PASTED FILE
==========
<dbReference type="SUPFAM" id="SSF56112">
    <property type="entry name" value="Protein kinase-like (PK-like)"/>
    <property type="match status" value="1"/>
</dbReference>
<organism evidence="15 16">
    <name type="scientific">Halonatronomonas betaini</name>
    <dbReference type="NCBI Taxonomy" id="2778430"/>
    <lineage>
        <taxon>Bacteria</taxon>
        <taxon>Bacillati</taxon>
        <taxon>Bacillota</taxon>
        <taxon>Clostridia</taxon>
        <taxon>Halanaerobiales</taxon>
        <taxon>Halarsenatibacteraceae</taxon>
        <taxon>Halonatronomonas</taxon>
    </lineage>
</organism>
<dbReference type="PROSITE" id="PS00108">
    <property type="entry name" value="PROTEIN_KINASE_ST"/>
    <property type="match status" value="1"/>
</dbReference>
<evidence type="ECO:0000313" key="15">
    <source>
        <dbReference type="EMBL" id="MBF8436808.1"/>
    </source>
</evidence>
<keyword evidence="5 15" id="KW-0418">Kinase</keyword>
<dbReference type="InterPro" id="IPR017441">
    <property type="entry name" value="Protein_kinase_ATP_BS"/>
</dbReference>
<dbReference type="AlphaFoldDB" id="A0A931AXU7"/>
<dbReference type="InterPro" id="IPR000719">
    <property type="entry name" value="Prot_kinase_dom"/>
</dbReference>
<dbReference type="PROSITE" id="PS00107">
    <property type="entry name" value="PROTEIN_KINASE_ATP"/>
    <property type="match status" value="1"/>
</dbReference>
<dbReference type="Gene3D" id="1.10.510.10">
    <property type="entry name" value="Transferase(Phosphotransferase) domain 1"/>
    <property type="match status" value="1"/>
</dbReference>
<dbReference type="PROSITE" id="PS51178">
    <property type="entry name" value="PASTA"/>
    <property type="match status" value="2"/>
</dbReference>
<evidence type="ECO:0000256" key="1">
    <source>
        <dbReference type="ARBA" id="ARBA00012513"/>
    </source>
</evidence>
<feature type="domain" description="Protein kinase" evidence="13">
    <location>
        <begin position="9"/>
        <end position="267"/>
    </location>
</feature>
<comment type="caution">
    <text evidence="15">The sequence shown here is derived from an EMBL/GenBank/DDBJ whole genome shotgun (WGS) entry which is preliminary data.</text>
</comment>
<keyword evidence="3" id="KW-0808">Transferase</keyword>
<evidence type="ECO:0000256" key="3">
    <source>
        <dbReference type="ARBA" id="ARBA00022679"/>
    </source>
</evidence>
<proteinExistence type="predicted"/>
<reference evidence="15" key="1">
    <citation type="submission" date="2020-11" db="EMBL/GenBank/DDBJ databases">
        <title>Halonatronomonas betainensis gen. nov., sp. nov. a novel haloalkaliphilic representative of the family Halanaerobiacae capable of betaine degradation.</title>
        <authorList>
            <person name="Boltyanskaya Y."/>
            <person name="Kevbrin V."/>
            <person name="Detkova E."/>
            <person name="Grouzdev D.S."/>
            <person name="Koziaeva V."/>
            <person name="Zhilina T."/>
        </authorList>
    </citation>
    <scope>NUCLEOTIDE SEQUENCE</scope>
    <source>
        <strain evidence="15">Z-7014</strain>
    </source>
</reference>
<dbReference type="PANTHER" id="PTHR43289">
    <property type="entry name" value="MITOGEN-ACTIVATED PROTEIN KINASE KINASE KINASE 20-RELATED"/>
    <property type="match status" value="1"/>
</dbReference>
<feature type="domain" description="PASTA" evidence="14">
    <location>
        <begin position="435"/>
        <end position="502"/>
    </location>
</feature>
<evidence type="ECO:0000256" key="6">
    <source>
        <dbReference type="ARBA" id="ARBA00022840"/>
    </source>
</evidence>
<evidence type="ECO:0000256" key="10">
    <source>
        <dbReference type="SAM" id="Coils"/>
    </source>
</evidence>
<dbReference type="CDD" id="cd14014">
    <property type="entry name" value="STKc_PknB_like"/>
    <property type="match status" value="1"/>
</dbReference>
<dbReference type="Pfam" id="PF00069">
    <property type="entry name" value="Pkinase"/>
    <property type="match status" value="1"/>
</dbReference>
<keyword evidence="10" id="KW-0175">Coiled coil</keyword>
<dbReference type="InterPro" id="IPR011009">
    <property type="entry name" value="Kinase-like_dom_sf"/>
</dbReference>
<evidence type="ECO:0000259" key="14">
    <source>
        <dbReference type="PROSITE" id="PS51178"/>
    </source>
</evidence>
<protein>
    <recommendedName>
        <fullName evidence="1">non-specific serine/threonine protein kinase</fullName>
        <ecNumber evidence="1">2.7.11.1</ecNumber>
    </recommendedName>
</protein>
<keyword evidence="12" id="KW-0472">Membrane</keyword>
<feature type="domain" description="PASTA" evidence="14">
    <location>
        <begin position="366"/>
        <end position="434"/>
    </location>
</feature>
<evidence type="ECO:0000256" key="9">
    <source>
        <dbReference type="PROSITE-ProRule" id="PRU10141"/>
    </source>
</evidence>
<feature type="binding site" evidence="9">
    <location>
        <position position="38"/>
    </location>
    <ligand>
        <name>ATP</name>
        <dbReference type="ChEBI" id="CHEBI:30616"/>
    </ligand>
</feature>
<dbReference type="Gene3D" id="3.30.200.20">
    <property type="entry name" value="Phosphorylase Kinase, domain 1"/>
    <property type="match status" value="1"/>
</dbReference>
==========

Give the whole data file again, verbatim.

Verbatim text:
<dbReference type="SUPFAM" id="SSF56112">
    <property type="entry name" value="Protein kinase-like (PK-like)"/>
    <property type="match status" value="1"/>
</dbReference>
<organism evidence="15 16">
    <name type="scientific">Halonatronomonas betaini</name>
    <dbReference type="NCBI Taxonomy" id="2778430"/>
    <lineage>
        <taxon>Bacteria</taxon>
        <taxon>Bacillati</taxon>
        <taxon>Bacillota</taxon>
        <taxon>Clostridia</taxon>
        <taxon>Halanaerobiales</taxon>
        <taxon>Halarsenatibacteraceae</taxon>
        <taxon>Halonatronomonas</taxon>
    </lineage>
</organism>
<dbReference type="PROSITE" id="PS00108">
    <property type="entry name" value="PROTEIN_KINASE_ST"/>
    <property type="match status" value="1"/>
</dbReference>
<evidence type="ECO:0000313" key="15">
    <source>
        <dbReference type="EMBL" id="MBF8436808.1"/>
    </source>
</evidence>
<keyword evidence="5 15" id="KW-0418">Kinase</keyword>
<dbReference type="InterPro" id="IPR017441">
    <property type="entry name" value="Protein_kinase_ATP_BS"/>
</dbReference>
<dbReference type="AlphaFoldDB" id="A0A931AXU7"/>
<dbReference type="InterPro" id="IPR000719">
    <property type="entry name" value="Prot_kinase_dom"/>
</dbReference>
<dbReference type="PROSITE" id="PS00107">
    <property type="entry name" value="PROTEIN_KINASE_ATP"/>
    <property type="match status" value="1"/>
</dbReference>
<dbReference type="Gene3D" id="1.10.510.10">
    <property type="entry name" value="Transferase(Phosphotransferase) domain 1"/>
    <property type="match status" value="1"/>
</dbReference>
<dbReference type="PROSITE" id="PS51178">
    <property type="entry name" value="PASTA"/>
    <property type="match status" value="2"/>
</dbReference>
<evidence type="ECO:0000256" key="1">
    <source>
        <dbReference type="ARBA" id="ARBA00012513"/>
    </source>
</evidence>
<feature type="domain" description="Protein kinase" evidence="13">
    <location>
        <begin position="9"/>
        <end position="267"/>
    </location>
</feature>
<comment type="caution">
    <text evidence="15">The sequence shown here is derived from an EMBL/GenBank/DDBJ whole genome shotgun (WGS) entry which is preliminary data.</text>
</comment>
<keyword evidence="3" id="KW-0808">Transferase</keyword>
<evidence type="ECO:0000256" key="3">
    <source>
        <dbReference type="ARBA" id="ARBA00022679"/>
    </source>
</evidence>
<proteinExistence type="predicted"/>
<reference evidence="15" key="1">
    <citation type="submission" date="2020-11" db="EMBL/GenBank/DDBJ databases">
        <title>Halonatronomonas betainensis gen. nov., sp. nov. a novel haloalkaliphilic representative of the family Halanaerobiacae capable of betaine degradation.</title>
        <authorList>
            <person name="Boltyanskaya Y."/>
            <person name="Kevbrin V."/>
            <person name="Detkova E."/>
            <person name="Grouzdev D.S."/>
            <person name="Koziaeva V."/>
            <person name="Zhilina T."/>
        </authorList>
    </citation>
    <scope>NUCLEOTIDE SEQUENCE</scope>
    <source>
        <strain evidence="15">Z-7014</strain>
    </source>
</reference>
<dbReference type="PANTHER" id="PTHR43289">
    <property type="entry name" value="MITOGEN-ACTIVATED PROTEIN KINASE KINASE KINASE 20-RELATED"/>
    <property type="match status" value="1"/>
</dbReference>
<feature type="domain" description="PASTA" evidence="14">
    <location>
        <begin position="435"/>
        <end position="502"/>
    </location>
</feature>
<evidence type="ECO:0000256" key="6">
    <source>
        <dbReference type="ARBA" id="ARBA00022840"/>
    </source>
</evidence>
<evidence type="ECO:0000256" key="10">
    <source>
        <dbReference type="SAM" id="Coils"/>
    </source>
</evidence>
<dbReference type="CDD" id="cd14014">
    <property type="entry name" value="STKc_PknB_like"/>
    <property type="match status" value="1"/>
</dbReference>
<dbReference type="Pfam" id="PF00069">
    <property type="entry name" value="Pkinase"/>
    <property type="match status" value="1"/>
</dbReference>
<keyword evidence="10" id="KW-0175">Coiled coil</keyword>
<dbReference type="InterPro" id="IPR011009">
    <property type="entry name" value="Kinase-like_dom_sf"/>
</dbReference>
<evidence type="ECO:0000259" key="14">
    <source>
        <dbReference type="PROSITE" id="PS51178"/>
    </source>
</evidence>
<protein>
    <recommendedName>
        <fullName evidence="1">non-specific serine/threonine protein kinase</fullName>
        <ecNumber evidence="1">2.7.11.1</ecNumber>
    </recommendedName>
</protein>
<keyword evidence="12" id="KW-0472">Membrane</keyword>
<feature type="domain" description="PASTA" evidence="14">
    <location>
        <begin position="366"/>
        <end position="434"/>
    </location>
</feature>
<evidence type="ECO:0000256" key="9">
    <source>
        <dbReference type="PROSITE-ProRule" id="PRU10141"/>
    </source>
</evidence>
<feature type="binding site" evidence="9">
    <location>
        <position position="38"/>
    </location>
    <ligand>
        <name>ATP</name>
        <dbReference type="ChEBI" id="CHEBI:30616"/>
    </ligand>
</feature>
<dbReference type="Gene3D" id="3.30.200.20">
    <property type="entry name" value="Phosphorylase Kinase, domain 1"/>
    <property type="match status" value="1"/>
</dbReference>